Tantalus Dinner by Ioli Sifakaki
(more images)

| 10 comments

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Designer Ioli Kalliopi Sifakaki has sent us some more images of the performance for her Tantalus Dinner project, when she invited a dozen of her male friends to feast from tableware cast from her own body parts.

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Sifakaki presented the project earlier this month at the Royal College of Art graduate show in London. See our previous story here.

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At the beginning of the meal all the vessels were upturned, filled with food and randomly placed around the table.

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The diners present had to finish all the food to be able to place the dishes in the correct place, face-up, reconstructing the body.

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Sifakaki applied ice cubes to her stomach prior to casting in order to capture the texture of her goose bumps.

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The diners were forbidden from using cutlery.

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Photographs are by Matthew Booth.

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Here's some info from Sifakaki:

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A general view of the table shows the torso shape of the table and that each of the twelve stools has a different shape to follow the outline of the table.

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In the beginning of the dinner the vessels were full and placed in random order on the table. My guests had to eat everything on the plates in order to turn them upside down and place each one in the right place to compete/reconstruct the body.

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Detail of the belly shows the human texture, the "goose pimples". I managed to capture that texture by leaving ice cubes to melt while I was casting my self. It was something difficult to achieve cause we can't control it and I had to do a lot of trials. But the result is not only visible but also you can feel it when you hold the piece.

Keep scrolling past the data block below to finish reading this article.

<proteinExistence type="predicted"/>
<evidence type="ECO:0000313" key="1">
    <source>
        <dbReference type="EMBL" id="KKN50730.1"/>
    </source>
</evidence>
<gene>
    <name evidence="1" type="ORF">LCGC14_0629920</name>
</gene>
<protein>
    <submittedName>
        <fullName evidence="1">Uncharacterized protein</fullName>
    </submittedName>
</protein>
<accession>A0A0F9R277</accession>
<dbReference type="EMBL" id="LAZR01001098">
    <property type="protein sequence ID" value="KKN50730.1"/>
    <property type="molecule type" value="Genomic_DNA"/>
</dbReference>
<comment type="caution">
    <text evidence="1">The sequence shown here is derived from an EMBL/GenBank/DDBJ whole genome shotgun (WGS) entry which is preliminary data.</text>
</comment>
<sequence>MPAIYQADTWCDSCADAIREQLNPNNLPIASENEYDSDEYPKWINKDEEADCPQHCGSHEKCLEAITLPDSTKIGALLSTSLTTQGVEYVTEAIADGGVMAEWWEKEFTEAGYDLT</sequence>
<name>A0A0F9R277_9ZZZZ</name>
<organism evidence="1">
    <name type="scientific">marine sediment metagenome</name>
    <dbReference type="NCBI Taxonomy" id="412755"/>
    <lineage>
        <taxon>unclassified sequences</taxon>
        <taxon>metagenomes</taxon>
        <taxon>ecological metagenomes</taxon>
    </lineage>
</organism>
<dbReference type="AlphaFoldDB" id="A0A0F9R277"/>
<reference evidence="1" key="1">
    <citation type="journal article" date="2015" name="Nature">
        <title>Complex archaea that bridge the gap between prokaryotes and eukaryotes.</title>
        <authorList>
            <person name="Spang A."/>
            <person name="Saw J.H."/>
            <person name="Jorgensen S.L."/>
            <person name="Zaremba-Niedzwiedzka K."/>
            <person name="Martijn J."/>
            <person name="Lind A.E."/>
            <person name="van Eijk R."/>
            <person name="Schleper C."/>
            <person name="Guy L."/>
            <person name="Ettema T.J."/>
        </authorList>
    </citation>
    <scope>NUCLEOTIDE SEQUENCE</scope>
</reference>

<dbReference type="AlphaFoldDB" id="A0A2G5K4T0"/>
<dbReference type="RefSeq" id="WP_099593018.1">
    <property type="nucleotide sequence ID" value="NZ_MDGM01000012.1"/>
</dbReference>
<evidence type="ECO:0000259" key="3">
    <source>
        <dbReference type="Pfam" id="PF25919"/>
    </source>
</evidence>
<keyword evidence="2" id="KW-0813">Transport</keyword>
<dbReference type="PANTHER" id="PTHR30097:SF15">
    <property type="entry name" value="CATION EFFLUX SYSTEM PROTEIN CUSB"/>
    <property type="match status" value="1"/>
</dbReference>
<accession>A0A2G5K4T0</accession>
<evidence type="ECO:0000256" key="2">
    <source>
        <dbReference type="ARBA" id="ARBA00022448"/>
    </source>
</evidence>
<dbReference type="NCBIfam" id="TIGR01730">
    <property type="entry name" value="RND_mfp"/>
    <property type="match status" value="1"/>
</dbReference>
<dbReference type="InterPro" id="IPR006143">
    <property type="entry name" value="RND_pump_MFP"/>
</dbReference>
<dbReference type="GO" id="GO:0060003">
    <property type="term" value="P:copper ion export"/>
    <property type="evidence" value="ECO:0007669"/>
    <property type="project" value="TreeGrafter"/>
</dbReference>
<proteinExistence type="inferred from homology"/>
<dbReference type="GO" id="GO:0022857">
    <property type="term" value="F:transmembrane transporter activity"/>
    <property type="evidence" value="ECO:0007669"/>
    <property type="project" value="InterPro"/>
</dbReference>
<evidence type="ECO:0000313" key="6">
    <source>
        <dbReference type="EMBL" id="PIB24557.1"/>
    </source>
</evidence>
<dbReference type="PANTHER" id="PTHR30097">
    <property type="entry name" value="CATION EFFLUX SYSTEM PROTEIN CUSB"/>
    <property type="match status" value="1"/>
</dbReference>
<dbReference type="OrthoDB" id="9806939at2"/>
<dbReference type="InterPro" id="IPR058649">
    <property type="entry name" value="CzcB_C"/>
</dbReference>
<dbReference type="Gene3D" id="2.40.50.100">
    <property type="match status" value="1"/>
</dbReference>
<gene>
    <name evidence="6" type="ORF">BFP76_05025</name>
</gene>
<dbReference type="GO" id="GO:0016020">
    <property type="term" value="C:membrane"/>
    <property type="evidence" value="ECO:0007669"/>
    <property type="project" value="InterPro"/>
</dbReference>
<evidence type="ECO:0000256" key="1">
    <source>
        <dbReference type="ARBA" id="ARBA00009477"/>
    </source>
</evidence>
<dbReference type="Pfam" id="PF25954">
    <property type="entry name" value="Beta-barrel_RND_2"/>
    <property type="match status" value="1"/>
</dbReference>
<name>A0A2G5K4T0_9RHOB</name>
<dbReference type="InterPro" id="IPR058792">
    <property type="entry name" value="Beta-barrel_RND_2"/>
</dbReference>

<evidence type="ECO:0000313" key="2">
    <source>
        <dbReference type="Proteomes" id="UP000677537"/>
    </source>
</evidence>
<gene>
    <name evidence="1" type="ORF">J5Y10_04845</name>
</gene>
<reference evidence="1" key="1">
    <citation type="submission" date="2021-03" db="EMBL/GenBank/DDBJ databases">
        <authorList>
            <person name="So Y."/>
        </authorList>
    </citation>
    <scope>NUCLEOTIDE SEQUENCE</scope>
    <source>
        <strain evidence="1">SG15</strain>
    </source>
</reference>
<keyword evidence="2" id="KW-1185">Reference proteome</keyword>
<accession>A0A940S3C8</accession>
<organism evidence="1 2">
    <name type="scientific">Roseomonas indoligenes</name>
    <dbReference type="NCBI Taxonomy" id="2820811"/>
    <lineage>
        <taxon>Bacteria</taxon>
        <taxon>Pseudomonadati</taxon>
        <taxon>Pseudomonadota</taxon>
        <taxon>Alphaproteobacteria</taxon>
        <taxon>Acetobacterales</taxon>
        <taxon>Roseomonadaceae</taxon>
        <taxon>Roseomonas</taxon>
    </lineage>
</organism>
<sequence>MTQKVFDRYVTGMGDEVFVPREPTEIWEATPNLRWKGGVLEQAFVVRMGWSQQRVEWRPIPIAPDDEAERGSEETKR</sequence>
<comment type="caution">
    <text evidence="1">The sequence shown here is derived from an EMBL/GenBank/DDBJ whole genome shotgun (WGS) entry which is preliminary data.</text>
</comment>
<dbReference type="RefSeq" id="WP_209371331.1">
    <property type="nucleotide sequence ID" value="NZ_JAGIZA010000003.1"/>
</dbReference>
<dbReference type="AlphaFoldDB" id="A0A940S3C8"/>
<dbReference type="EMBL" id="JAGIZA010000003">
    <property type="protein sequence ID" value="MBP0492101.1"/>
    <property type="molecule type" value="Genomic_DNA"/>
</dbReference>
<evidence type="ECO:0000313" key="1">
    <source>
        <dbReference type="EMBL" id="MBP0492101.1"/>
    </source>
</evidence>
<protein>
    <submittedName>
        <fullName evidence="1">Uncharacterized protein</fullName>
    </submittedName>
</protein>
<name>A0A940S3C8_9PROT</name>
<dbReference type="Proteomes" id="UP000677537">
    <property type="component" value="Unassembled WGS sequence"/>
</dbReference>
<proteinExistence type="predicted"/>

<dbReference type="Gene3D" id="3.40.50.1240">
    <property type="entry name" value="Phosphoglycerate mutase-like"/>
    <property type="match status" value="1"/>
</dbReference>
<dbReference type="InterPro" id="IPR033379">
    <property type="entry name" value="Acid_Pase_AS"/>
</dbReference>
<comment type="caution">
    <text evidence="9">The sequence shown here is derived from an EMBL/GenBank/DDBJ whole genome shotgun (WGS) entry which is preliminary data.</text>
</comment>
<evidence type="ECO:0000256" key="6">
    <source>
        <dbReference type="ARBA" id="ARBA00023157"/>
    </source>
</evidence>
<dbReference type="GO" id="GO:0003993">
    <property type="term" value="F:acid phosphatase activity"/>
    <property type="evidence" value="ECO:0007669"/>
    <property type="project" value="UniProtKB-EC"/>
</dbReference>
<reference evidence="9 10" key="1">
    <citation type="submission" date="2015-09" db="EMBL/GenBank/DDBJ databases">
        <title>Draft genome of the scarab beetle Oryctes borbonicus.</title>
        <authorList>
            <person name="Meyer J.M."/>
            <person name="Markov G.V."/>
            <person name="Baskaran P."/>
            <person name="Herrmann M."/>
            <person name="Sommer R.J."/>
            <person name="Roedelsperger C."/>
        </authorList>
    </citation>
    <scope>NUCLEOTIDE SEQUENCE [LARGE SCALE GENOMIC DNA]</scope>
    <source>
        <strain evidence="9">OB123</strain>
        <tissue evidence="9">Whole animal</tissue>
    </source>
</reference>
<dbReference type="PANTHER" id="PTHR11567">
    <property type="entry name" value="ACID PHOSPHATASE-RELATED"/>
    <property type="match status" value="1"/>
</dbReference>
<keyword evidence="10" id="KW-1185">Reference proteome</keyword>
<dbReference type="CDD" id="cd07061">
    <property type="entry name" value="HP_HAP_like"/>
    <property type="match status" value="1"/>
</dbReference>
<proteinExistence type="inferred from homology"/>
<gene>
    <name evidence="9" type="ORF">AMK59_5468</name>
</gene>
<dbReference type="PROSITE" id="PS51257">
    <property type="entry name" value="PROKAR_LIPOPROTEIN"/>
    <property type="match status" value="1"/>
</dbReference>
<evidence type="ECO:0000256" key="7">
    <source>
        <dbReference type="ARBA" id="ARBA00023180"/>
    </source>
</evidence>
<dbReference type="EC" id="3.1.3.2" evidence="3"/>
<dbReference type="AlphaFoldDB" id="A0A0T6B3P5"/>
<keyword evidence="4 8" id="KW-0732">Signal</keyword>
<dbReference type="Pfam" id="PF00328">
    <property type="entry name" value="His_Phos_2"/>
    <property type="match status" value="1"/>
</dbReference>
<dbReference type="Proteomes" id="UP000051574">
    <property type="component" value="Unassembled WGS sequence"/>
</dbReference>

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That tactile experience was one of the main reasons why my guests didn't use any cutlery.

  • Emily

    So I didn’t think I would like this, but the more I look and read about it the more I am convinced that this was a beautiful idea and exquisitely carried out. I think the best part is that she paid so much attention to the textures.

  • http://www.winifredwikkeling.com/blog royal creme

    I like it, yet I shudder…

  • http://anziulewicz.livejournal.com Chuck Anziulewicz

    Kind of a post-modern Last Supper. “Take this and eat of it. For this is my body … “

  • http://housevibe.cn/en/ Jessy

    sounds fun!

    I like all the white shirts thing

  • http://www.asdfghjkl.com asdfghjkl

    Art colleges.
    Body casts.
    Naked performance art.
    Why I stopped making art.

  • Jessica Barber

    Really interesting idea but I must admit that the shape of the table disappoints as it seems totally random and arbitrary. Also would have liked to see the arrangement of the pieces on the table actually look more like a body when laid out on the table.

    But the textures do seem exquisite.

  • http://blog.ounodesign.com Lindsay

    I usually abide by the “if you don’t have anything nice to say” rule, but I want to comment on this despite the fact that I don’t think it works. This is poorly conceived and feels a bit 2nd year art school. I’d have been torn apart for this (but only figuratively) where I studied. There may be a concept here I suppose (what is it?) but it isn’t being taken anywhere except, quite accidentally, toward something I think cultural studies refers to as the “monstrous feminine.” We’ve already had 2000 years or more of that – can this be taken somewhere new? I don’t think it’s being moved very far from its origin here, all the genteel smiling on the battlefield notwithstanding. The women serving the bloodthirsty men… who’s the joke on here? And I actually like a little political incorrectness! But this seems gratuitous. It pretends to meaning but is actually just a traditional nude in white and red.

  • http://artitbrand.blogspot.com Ryou

    I really like the idea. very cool!

  • laura skeeters

    Dinner for fetishists?

    I like that even in a extreme concept she decided to go full throttle and served food that somewhat resembles bloody body parts…funny gruesome and grotesque.

    Wonder if she has a subconscious fixation with Cronenberg and Greenaway.

    I do she both their works in hers. Or it is just creepy.

    I wouldn’t dare eat out of the “lower back” bowl, though.

  • EUQON

    I wonder about the mönü. Which dish was presented in what body part? Especially I wonder what was in the hip-shape casted piece?
    Anyways, I like the idea it is quite arousing.